In 2018, the windows were less about the holidays and more about social messages including "Make Change" and "Change Matters." The installation was made in partnership with Save the Children, a nonprofit supporting education for kids. One of the displays featured 40,000 pennies falling from a backdrop.
For a bite to eat, you can visit Freds, which is famous for its French fries. Freds is inside the department store on the 9th floor. As for a chocolate lovers pitstop, check out Teuscher Chocolates of Switzerland shop just off of Madison Avenue on 61st Street.
From Barneys, walk one long block west along 61st or 60th Street until you arrive at Fifth Avenue. Head south on Fifth Avenue. You will know you're going the right way because the street numbers will be in descending order. And, you will see the ornate Pulitzer Fountain in front of The Plaza. The Plaza might be a good spot to take a walking break for afternoon tea. The hotel itself is always beautifully decorated for the season.
Continue walking south along Fifth Avenue, and you will find the holiday windows at Bergdorf Goodman along Fifth Avenue from 58th to 57th streets. These windows never fail to impress; they usually feature antiques and couture fashions in beautifully designed scenes.
The theme during the 2018 season was "Bergdorf Goodies" and called a "visual feast of fantastical desserts." Windows overflowed with fluorescent candies, a licorice carousel, and a pastry-filled forest.
From Bergdorf's, as a bonus stop, cross Fifth Avenue and take a peek at the decorations at Tiffany & Co. In addition to impressive window displays, the interior of the store features beautiful trees with decorations in the store's signature blue motif.
Continue walking down Fifth Avenue on the east side of the street. On the way to Saks, you will pass St. Patrick's Cathedral, between 51st and 50th streets, which is free to visit.
Between 49th and 50th streets, the Saks Fifth Avenue holiday window displays are unveiled in late November and are a great choice for visitors with children, because they are often designed around a seasonal book for children and feature playful animations. Saks usually features a quite impressive lighting show on the facade of the building that visitors can enjoy throughout the evening.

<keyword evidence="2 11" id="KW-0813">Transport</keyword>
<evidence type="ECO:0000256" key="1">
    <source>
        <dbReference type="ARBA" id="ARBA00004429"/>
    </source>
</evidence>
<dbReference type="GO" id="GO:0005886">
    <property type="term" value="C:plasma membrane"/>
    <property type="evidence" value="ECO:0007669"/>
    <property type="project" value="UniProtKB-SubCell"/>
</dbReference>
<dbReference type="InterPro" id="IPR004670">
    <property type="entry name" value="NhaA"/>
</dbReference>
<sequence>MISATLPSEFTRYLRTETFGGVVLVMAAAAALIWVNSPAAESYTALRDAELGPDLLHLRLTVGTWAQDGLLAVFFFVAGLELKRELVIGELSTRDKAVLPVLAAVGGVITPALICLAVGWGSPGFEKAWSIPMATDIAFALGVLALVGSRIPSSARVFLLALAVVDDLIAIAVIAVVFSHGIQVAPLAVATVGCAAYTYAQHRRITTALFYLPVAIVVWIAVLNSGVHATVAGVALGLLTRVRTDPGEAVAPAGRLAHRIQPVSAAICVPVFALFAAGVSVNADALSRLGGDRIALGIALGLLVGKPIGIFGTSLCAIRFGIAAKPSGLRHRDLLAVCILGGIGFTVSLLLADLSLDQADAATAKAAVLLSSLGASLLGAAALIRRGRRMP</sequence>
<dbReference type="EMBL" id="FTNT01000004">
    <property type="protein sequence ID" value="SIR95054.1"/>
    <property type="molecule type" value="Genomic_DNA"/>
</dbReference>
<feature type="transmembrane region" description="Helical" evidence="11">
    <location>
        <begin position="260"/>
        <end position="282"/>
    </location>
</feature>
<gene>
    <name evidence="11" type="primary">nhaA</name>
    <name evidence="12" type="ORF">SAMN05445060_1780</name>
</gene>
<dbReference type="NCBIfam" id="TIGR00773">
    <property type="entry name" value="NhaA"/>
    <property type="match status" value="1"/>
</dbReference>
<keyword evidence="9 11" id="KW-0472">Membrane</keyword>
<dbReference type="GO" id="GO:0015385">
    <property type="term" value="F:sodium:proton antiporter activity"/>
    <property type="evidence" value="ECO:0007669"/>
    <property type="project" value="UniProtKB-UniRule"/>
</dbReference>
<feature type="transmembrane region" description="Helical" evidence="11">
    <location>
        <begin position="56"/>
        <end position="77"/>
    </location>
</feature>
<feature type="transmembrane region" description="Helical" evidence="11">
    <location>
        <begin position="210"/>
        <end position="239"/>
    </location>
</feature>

For 2018, Saks honored the Broadway stage with its theme "Theater of Dreams," which was made in partnership with Broadway Cares/Equity Fights AIDS. Six windows had digital effects and animation, plus a 10-story theatrical light show on the store's façade.
No tour of New York City's holiday windows would be complete without your final stop at Macy's. To get there, continue south along Fifth Avenue to 34th Street. Walk west along 34th Street and go two blocks to Broadway.
You may want to consider a stop at the Empire State Building since it is located on Fifth Avenue at 34th Street. And, even if you do not take the time to go to the observation deck, do not forget to look up.
Macy's has two sets of windows with holiday displays, six total, one set on Broadway between 34th and 35th streets, and another set along 34th Street. During peak hours, more than 10,000 people per hour will pass by the windows usually featuring iconic New York City holiday scenes and encapsulating the feeling of the season.
Macy's holiday window decorations typically make their appearance in early November. Each year Macy's has windows depicting scenes from Miracle on 34th Street (in recent years they have shifted to "Yes Virginia," the animated movie based on the same story) and a second set of windows with a changing holiday theme. These are perhaps New York City's most famous holiday window displays and are always on view in time for visitors in town for Thanksgiving.
For the 2018 season, the windows loosely followed the theme "Believe in the Wonder of Giving" with an intergalactic twist. The storyline was that Santa's sleigh broke down and an astronaut girl (named Sunny the Snowpal) and her fox friend came to his rescue. The displays featured animated puppets, interactive effects, and many impressive space projections.